Miyazaki: Next we considered what shapes would be easiest for children to use. Summoning my "inner child," I molded some clay models. Normally I would sketch what I had in mind, create a 3D model, and then try out a mock-up. This time, "thinking with my hands" seemed the most direct way to see what shape felt easiest to use, because it's something children will hold in their hand.
I created all manner of models. A donut-shaped remote held in both hands. A bean-shaped remote, narrower in the middle. A remote shaped like a controller, made with young gamers in mind. A flashlight-shaped remote, seemingly ready to shine a beam of light. A bar-shaped remote, and one with a button layout that made it resemble a face. Without further elaboration, I tested the ideas by sending the models to colleagues in the U.S., where children and their parents held them and commented about how they felt.
The remote that proved most popular was the bean-shaped one, which tapered in the middle. I was surprised to learn that most children liked it because it "seemed like a remote." But after all, children do like to hold things their parents hold and use them just as their parents do. In contrast, the models I thought (from an adult perspective) would please children-remotes in the form of game controllers or toys-were inconsistent with how children value their parents' possessions and behavior. In fact, this kind of bean shape dominated the pictures drawn by children who helped us by sketching their ideal remote. It convinced us of the direction we should take in styling.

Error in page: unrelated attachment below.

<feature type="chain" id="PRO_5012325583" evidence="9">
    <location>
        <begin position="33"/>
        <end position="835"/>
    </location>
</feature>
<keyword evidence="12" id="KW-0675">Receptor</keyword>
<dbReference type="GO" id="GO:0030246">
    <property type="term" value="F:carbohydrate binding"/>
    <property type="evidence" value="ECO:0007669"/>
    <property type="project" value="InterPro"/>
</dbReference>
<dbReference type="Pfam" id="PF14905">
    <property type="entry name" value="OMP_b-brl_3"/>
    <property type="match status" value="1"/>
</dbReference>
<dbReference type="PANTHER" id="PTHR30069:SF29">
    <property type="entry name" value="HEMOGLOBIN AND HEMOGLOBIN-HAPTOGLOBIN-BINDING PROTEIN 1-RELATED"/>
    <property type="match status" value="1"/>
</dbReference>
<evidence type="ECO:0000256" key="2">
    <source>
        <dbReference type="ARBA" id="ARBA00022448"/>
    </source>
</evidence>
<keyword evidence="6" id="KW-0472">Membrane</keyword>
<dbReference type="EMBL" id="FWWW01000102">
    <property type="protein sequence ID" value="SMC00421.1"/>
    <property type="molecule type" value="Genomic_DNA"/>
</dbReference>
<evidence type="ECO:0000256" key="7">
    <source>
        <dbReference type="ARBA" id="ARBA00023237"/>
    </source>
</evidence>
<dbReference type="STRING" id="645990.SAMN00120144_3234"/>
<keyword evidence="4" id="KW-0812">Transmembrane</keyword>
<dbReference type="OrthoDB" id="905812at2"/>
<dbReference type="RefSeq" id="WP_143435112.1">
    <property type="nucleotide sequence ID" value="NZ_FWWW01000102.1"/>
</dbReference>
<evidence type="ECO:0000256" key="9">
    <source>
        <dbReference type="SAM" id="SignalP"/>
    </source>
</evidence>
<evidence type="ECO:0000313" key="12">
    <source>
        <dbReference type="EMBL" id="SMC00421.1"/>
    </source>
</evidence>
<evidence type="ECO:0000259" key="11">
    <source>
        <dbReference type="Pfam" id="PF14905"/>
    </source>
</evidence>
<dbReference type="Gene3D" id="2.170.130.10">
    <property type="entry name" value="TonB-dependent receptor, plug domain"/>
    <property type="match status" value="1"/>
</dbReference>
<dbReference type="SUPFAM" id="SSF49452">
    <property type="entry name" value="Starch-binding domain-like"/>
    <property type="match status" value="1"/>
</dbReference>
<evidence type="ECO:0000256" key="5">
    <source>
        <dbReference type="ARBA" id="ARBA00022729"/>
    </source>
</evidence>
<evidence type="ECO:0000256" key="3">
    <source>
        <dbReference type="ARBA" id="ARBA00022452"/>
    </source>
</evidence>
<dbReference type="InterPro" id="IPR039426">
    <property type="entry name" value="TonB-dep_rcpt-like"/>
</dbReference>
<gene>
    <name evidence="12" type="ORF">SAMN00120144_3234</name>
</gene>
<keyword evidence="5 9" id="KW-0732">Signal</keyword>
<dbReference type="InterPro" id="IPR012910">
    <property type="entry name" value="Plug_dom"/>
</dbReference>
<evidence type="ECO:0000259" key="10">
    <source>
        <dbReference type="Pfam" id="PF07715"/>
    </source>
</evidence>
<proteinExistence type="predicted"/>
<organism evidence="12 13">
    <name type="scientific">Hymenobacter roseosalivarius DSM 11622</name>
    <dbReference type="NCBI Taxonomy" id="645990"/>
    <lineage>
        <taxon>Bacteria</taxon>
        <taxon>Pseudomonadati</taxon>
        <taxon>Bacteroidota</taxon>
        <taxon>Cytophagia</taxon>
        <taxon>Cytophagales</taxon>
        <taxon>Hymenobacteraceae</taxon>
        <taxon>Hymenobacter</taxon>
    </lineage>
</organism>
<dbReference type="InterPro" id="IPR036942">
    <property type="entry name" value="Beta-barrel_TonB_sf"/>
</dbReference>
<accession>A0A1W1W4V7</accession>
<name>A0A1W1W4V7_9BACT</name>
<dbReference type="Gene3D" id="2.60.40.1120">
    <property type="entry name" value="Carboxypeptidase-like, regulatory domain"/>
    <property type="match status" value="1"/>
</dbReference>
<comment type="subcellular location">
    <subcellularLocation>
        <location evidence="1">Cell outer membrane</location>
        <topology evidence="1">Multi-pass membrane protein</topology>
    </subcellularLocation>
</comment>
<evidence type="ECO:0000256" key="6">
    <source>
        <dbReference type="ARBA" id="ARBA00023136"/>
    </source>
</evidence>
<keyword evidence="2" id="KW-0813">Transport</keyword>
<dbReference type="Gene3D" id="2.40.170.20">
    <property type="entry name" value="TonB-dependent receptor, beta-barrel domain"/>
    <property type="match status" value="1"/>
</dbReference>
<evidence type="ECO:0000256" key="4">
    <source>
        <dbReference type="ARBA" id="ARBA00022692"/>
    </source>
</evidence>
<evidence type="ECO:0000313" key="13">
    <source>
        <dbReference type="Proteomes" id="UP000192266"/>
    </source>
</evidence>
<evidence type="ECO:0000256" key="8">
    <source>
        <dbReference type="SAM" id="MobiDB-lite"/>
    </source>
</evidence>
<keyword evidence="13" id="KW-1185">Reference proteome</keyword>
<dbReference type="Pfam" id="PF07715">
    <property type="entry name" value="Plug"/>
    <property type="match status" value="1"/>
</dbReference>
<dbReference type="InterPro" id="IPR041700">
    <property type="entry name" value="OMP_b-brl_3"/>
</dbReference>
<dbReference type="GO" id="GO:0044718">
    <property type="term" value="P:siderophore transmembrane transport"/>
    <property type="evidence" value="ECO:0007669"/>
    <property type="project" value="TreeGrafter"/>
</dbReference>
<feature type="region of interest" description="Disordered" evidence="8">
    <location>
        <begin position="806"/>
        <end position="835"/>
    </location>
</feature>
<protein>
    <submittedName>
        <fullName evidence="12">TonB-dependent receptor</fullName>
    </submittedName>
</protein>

Miyazaki: There was a risk that in the hands of children, the remote might be used in unexpected ways, so we had to imagine all kinds of scenarios and refine the bean-shaped body. To make the ergonomic, concave body even easier to hold, we added strips of rubbery nonslip material, but the surface is smooth and glossy, making it easy to wipe and keep clean. The remote is also splashproof, which protects it from little mishaps such as juice spills. The buttons are slightly inset, so that the remote can be put upside-down on a surface without the risk of accidentally changing channels.
The buttons parents use to program channels children can watch by pressing the seven main buttons are concealed behind a cover. Once the settings are complete, you secure the cover with a screw. This way, children can't access the programming buttons. The same screw keeps the battery lid in place, which prevents children from accidentally opening the battery compartment. It's also convenient for parents, who can simply remove a single screw whether programming channels or changing the batteries. As for the batteries themselves, although many remotes use AA batteries, we chose a smaller size, AAA. For children, the lighter the remote, the better.
And because children tend to become impatient and keep pressing the same button again and again if a remote doesn't seem to work right away, we included three LEDs to send the signal-arranged for good coverage whether the remote is held horizontally or vertically. It's easy to imagine children holding a remote upright to see the buttons better as they control it. Normally this would send signals up toward the ceiling, but because signals are also emitted from the back of this remote, the coverage is much better.